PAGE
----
Authenticating users in any number of given scenarios is a challenge for every bank. But as the number of services that require authentication gets larger, managing them has become an increasing burden.

Support in this endeavor is here in the form of cloud-based solutions for user authentication management. These systems use multiple layers of real-time risk management algorithms to set an appropriate level of authentication for any use case, by leveraging contextual analysis and historical data. For example, it could determine how much authentication is required by examining the device the customer is using, the time of day and their location. This results in a secure and frictionless user experience for consumers, as well as reductions in operational and fraud management costs for the bank.

With banks adding new services frequently, a cloud-based management platform can allow them to flexibly integrate their own risk assessment solutions, or best-in-class solutions from third parties. This means they can try several solutions quickly to find out which suits their needs best or change their solutions as new types of fraud emerge. This way banks can maintain the best possible user experience, combined with low fraud rates, over time.

Using blockchain to manage customer identity

Today, we create multiple online login credentials, which are often unsafe, for websites and service providers – and in many cases we even use the same easy-to-remember password for multiple accounts. Managing several digital identities is not something our brains are wired to do. Besides the inconvenience, this also presents a huge security threat – insecure passwords cause an estimated 80 percent of breaches, according to a report from Verizon.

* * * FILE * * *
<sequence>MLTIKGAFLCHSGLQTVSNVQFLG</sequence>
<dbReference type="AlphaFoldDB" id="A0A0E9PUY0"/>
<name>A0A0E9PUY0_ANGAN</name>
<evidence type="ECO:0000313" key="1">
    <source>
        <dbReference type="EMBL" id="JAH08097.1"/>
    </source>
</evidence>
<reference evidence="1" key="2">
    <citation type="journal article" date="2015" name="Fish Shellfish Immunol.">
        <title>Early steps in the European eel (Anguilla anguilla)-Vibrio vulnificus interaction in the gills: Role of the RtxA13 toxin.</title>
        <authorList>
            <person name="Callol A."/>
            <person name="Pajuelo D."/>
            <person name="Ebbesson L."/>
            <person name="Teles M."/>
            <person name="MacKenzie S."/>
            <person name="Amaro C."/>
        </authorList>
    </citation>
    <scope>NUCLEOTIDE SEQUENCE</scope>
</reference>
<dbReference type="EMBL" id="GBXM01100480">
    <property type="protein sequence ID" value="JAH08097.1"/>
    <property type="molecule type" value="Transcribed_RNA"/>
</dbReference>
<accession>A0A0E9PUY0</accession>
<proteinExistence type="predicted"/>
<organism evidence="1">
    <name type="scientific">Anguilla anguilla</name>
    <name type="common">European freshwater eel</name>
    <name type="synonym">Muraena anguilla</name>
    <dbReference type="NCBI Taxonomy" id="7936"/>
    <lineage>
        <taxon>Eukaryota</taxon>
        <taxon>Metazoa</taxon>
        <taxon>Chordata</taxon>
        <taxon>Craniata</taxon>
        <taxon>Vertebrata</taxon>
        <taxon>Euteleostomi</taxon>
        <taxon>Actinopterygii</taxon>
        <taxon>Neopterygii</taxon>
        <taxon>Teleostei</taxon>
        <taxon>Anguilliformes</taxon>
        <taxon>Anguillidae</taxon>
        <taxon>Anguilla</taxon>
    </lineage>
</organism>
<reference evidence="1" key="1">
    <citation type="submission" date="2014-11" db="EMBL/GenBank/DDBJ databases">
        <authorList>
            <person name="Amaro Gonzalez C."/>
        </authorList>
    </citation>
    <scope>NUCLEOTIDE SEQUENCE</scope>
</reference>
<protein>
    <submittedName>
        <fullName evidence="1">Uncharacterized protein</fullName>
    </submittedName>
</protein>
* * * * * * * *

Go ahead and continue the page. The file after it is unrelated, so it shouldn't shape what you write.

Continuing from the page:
Financial institutions need access to users’ personal data in order to operate, and it’s important that this information is reliable and trustworthy. Adopting a decentralized digital ID platform based on blockchain allows organizations to provide customers with one consistent and secure process to register, login and transact in the form of ubiquitous digital identities. Incorporating blockchain into this process represents a major shift in power and convenience for end users.

For example, the Self Sovereign Identity scheme relies on blockchain to bring together trust and security to mutualize Know Your Customer (KYC) efforts and monetize access to verified information to relying parties. Instead of relying on a central authority to control the verification of IDs, it leverages the capabilities of multiple trusted parties that create attestations on the distributed ledger. The end user’s personal data remains under their sole control and they can decide what identity attributes can be shared and with whom.

It’s a hugely exciting time to be part of the financial industry due to the sheer pace and scale of technological innovation taking place. These shifts have brought countless benefits with regards to streamlining services and operations, fraud management, customer experience and satisfaction – and in many cases it’s already hard to imagine life without them. What do you think is coming next? Let us know in the comments below or by tweeting us @Gemalto.